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1960s-70s 'YAX' knife (Lynn's $15 MT Challenge) 573

Absolutely No Life Club Posts: 7,890 Any tool is better than nothing. Some not by much
1960s-70s 'YAX' knife (Lynn's $15 MT Challenge)
« on: April 05, 2018, 05:35:43 PM »
This review is part of a challenge, to find the best tool I could for $15, with tax and shipping included. Here's a link to the rest of the challenge...
https://forum.multitool.o...ex.php/topic,76694.0.html

This knife was originally offered on ebay for $15 + $3.80 for shipping. I watched this knife for more than a month. I offered $11.20, to bring the total to exactly $15, and the offer was accepted.

This is an all stainless steel 'officer' style knife (having backside awl and corkscrew). It is only marked with a blade stamp of 'YAX' and under it 'Stainless'. It has lightly engraved patterns on the scales.



It weighs 3.77 oz (108g), and the body of the tool is 4" (103mm) long.

Tool retention on the blade layer is about the same as a 91mm Victorinox. Tool retention on the other tool layer is a little stronger, but not as strong as a new Victorinox Pioneer. There is a slight amount of side to side play in all tools.

Here it is with main blade extended, compared to a Victorinox Pioneer. Both rest on 1/4" grid paper for reference.



And here it is showing its width, again compared to the Pioneer.



As received, the blades had pretty serious scratching. I purchased some polish (Flitz) to try to polish out some of the scratches.

Initially, the main blade looked like this...


And the small blade looked like this...


Polishing hasn't removed the deepest of the scratches, but has generally improved the look of the tool, and i consider this an ongoing project.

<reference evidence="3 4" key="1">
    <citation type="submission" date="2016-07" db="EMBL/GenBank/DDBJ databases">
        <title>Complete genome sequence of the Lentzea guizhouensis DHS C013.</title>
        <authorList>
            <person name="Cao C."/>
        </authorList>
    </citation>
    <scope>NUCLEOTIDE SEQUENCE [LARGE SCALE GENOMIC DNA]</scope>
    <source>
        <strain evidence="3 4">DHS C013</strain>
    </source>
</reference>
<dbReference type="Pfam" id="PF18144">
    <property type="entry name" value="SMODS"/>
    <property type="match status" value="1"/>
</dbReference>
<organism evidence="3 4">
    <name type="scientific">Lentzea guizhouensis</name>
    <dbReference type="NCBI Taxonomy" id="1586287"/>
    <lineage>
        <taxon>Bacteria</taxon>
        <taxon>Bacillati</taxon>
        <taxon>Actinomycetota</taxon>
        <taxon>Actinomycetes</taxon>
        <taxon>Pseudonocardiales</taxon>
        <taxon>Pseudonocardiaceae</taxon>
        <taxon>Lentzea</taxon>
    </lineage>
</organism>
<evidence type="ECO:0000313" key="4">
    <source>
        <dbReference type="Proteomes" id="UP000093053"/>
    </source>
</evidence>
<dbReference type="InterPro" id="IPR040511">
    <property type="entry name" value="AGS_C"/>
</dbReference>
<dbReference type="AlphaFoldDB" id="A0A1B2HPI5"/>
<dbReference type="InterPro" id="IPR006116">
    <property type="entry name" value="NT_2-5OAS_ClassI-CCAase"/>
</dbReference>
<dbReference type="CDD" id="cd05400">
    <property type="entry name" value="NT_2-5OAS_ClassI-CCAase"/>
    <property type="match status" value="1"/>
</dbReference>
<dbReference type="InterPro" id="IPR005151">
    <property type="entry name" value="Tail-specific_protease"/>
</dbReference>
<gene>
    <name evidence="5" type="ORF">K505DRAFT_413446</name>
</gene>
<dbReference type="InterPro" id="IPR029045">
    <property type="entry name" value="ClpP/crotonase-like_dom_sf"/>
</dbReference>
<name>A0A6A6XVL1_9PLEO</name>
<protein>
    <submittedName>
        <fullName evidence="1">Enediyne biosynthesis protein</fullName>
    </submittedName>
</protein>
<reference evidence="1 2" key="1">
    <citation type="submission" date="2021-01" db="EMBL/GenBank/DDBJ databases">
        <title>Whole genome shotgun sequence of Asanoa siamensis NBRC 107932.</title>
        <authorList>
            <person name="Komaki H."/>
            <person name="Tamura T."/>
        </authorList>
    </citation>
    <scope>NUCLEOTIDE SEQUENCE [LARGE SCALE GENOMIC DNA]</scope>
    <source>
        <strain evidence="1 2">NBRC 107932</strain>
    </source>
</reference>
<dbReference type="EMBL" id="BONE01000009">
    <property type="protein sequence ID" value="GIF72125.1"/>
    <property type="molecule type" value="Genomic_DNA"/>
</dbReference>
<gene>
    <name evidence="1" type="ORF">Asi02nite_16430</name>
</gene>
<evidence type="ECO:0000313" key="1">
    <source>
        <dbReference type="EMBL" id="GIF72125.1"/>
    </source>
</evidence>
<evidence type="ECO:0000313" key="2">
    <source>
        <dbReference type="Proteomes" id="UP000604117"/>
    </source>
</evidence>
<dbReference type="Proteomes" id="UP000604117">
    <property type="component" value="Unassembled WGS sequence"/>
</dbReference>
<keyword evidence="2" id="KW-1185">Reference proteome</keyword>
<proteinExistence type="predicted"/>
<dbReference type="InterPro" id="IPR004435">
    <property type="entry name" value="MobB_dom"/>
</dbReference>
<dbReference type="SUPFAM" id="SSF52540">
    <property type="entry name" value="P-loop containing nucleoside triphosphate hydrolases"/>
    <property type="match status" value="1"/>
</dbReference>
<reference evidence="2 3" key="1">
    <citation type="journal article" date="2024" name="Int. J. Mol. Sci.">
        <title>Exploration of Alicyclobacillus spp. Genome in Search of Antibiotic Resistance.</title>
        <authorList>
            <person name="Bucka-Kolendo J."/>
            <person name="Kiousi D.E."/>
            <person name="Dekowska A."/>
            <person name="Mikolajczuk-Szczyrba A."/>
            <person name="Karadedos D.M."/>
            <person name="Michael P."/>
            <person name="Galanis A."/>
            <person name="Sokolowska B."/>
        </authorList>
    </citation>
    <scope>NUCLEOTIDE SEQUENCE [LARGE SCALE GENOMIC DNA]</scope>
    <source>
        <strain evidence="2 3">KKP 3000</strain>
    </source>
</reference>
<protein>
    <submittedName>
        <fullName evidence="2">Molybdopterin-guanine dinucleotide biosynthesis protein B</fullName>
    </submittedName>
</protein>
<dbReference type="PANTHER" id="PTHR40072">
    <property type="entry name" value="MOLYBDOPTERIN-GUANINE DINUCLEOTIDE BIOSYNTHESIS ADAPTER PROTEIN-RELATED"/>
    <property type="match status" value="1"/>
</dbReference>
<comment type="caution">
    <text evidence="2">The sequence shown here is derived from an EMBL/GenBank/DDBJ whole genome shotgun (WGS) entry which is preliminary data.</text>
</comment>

Everything I just said above is all true, but kind of misses an important point. The very first moment I saw this tool listed on ebay, I thought it was maybe one of the most aesthetically pleasing knives I'd ever seen. I loved the way the awl met the lines of the rest of the tool when closed. I loved the funky can opener. I particularly loved the stainless scales. I've never liked bails/shackles/clevises, but the one on this knife at least had some style to it. I also saw a knife that needed some TLC. And I figured I could practice polishing on this knife, and if I messed it up, it wasn't like the condition was going to get a lot worse.

In trying to determine the manufacturer of this knife, I found some posts on a knife forum saying that the 'YAX' is for Yaxell, a Japanese manufacturer. I have also seen a few knives of similar design dated to the mid 1960s, and others stating 1970s. If anyone can add or assist in a better identification for this knife, I would greatly appreciate it. I'm honestly a little shocked how little information I could dig up on this thing.

Stay tuned for the review of its functions.


Absolutely No Life Club Posts: 7,890 Any tool is better than nothing. Some not by much
Re: 1960s-70s 'YAX' knife (Lynn's $15 MT Challenge)
« Reply #1 on: April 05, 2018, 06:10:54 PM »
The blades.

As received, the blades were dead blunt. However, sharpening them was a very easy task, of 40 strokes on each side of the blades on ceramic rods. At this point, they would cut regular paper. 20 more strokes per side of each blade, and they cleanly cut telephone book paper.

At this point, I took the large blade against corrugated cardboard, giving 10 cuts across the corrugations.


The blade handled the cardboard easily, and was surprisingly controllable making the cuts. Ergonomics were tolerable. Honestly better than I expected, but what's an upside for slim pocket carry is a downside when driving a narrow handle into your palm under heavy force. The very slight side-to-side play of the blade seemed to have no effect on the performance or sense of how safe the tool was in use. It did fine.

After the cardboard, I took the blade back to paper to test edge retention.



And it cut... better? I'm not kidding. I've had this happen a couple times, and I thought the first time I was imagining it. The knife cut the very flimsy telephone book paper much better AFTER cutting the cardboard. I wonder if the cardboard is actually polishing the edge or something? Weird.